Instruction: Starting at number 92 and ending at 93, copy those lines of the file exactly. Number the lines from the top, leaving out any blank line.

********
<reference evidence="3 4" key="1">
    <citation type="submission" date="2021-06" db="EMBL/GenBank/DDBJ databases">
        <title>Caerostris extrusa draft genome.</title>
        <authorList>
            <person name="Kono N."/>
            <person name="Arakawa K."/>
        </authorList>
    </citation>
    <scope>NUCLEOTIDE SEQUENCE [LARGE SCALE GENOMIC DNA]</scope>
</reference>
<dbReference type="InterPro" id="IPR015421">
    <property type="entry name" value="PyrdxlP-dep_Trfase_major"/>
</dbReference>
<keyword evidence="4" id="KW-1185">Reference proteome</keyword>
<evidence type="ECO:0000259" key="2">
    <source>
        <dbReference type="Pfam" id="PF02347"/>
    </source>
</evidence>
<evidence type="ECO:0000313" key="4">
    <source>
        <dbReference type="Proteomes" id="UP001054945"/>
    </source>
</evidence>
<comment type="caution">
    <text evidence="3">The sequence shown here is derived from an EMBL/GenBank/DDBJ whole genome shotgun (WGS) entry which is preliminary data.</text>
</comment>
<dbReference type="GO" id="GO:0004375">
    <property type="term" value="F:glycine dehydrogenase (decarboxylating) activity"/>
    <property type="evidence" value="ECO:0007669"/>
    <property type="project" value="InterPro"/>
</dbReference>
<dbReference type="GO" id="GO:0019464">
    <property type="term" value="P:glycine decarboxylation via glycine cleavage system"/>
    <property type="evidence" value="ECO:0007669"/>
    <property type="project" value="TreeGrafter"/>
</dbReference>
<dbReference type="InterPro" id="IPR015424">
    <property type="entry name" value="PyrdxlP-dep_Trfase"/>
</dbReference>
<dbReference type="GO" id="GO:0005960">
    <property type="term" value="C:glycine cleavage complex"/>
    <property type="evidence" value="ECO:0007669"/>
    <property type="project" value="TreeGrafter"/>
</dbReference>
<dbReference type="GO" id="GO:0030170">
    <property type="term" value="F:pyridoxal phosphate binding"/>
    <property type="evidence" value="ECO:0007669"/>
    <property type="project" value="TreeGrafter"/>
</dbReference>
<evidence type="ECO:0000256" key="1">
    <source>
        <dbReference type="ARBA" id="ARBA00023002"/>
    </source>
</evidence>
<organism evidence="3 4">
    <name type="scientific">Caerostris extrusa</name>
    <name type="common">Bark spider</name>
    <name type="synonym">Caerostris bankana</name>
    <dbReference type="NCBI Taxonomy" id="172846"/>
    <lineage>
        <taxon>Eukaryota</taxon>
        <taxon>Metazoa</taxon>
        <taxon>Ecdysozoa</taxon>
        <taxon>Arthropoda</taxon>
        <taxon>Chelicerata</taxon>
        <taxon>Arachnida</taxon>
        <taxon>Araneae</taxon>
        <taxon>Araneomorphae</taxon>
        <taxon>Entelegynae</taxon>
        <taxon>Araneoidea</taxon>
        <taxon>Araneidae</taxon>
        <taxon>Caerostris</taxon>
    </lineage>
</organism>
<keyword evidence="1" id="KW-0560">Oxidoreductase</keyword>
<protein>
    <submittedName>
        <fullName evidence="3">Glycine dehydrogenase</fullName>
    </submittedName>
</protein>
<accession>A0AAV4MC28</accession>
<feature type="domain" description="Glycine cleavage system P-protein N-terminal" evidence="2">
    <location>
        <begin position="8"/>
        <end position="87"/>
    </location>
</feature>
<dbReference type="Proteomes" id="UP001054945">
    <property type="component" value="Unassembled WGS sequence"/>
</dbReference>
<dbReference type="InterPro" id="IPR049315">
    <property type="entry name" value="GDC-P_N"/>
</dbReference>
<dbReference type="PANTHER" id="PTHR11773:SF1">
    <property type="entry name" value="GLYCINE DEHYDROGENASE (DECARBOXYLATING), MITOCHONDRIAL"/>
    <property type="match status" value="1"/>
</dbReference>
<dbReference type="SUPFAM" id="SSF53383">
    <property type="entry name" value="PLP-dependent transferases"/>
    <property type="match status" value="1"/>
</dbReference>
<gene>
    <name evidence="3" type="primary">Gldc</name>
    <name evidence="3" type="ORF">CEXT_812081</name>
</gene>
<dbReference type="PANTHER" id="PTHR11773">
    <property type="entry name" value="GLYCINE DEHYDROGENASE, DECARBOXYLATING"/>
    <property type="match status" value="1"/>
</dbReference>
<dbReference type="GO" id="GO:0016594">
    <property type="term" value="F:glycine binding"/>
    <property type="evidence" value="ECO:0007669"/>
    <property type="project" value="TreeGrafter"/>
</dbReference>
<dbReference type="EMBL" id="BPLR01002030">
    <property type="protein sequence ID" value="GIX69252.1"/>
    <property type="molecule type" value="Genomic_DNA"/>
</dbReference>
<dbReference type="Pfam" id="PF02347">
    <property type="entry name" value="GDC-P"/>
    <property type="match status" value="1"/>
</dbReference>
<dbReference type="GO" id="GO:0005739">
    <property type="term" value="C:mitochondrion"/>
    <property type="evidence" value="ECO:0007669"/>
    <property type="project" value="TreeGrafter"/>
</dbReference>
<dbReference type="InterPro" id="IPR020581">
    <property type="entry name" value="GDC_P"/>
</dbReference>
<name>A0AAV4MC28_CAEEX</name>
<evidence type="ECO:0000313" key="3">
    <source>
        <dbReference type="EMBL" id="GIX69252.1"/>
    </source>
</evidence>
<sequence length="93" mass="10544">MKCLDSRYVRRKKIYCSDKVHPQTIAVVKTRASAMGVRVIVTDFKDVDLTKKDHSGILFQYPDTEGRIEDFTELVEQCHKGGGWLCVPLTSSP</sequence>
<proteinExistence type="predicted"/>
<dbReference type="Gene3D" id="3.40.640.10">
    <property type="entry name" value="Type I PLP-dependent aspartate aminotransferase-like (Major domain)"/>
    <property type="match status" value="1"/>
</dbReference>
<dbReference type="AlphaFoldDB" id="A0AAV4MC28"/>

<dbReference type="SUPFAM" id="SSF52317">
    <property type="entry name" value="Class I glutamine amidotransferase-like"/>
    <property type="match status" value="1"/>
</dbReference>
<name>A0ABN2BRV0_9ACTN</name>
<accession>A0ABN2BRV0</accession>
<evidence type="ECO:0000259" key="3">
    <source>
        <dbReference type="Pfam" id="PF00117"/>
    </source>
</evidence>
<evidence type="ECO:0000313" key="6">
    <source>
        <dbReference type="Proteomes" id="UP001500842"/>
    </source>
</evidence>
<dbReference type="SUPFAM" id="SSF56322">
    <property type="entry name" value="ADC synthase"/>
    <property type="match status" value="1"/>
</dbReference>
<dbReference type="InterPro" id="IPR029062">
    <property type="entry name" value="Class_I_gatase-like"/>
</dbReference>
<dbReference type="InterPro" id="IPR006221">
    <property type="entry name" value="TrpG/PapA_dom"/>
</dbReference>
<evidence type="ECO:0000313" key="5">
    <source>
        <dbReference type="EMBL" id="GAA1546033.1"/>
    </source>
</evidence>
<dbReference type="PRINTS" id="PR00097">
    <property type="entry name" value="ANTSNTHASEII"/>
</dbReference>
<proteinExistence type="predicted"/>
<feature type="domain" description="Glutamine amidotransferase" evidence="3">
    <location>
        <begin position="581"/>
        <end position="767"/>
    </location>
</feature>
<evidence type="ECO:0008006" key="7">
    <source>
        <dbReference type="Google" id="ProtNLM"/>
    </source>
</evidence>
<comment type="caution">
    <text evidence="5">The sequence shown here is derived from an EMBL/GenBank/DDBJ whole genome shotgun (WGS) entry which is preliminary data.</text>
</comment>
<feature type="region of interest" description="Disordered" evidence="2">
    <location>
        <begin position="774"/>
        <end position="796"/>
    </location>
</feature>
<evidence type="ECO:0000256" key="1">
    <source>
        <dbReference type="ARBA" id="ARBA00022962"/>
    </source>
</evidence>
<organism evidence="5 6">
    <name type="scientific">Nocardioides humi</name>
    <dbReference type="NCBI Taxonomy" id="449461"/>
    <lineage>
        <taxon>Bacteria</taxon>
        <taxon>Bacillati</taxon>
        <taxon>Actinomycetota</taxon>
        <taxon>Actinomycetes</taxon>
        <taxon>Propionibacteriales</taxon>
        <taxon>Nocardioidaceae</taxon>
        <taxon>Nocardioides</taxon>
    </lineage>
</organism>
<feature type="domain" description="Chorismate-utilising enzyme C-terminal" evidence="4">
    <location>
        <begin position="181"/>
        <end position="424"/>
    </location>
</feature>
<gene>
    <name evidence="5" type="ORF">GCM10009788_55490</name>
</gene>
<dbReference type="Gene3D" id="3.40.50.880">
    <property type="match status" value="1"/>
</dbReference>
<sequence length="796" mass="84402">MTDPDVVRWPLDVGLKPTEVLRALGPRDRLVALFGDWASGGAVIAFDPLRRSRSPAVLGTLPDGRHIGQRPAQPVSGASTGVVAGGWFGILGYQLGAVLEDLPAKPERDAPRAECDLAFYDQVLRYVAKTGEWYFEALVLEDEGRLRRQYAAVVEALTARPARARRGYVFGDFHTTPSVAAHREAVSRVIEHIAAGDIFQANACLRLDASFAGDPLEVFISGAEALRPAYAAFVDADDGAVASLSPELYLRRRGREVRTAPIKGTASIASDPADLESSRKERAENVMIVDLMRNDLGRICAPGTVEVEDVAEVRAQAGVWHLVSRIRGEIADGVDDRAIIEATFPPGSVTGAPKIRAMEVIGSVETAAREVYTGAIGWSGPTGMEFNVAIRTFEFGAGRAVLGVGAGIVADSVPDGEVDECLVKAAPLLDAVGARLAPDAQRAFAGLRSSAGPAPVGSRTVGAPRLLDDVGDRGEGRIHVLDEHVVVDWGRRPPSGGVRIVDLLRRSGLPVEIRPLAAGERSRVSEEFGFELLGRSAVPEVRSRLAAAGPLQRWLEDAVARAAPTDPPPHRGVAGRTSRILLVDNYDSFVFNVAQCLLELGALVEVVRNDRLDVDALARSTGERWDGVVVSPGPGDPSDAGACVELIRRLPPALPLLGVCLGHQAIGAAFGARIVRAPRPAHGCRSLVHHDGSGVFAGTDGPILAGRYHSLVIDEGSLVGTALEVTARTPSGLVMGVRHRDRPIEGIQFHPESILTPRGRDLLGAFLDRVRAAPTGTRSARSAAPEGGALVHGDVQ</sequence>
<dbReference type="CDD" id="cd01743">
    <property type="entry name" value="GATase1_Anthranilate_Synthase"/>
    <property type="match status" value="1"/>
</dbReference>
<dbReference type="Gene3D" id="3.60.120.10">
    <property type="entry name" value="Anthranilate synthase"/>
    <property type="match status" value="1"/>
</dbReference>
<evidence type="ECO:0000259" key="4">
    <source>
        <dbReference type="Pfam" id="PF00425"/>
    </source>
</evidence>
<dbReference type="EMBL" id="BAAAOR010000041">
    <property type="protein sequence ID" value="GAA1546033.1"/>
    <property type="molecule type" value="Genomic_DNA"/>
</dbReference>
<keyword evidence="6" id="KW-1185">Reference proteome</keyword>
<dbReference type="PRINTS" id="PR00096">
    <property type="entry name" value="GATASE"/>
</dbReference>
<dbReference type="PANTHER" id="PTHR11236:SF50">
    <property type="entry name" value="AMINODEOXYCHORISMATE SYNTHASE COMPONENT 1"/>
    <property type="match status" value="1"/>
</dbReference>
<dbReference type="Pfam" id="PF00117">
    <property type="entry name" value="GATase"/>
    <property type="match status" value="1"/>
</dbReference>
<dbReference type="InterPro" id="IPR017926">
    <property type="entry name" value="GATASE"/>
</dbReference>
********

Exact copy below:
<dbReference type="InterPro" id="IPR049315">
    <property type="entry name" value="GDC-P_N"/>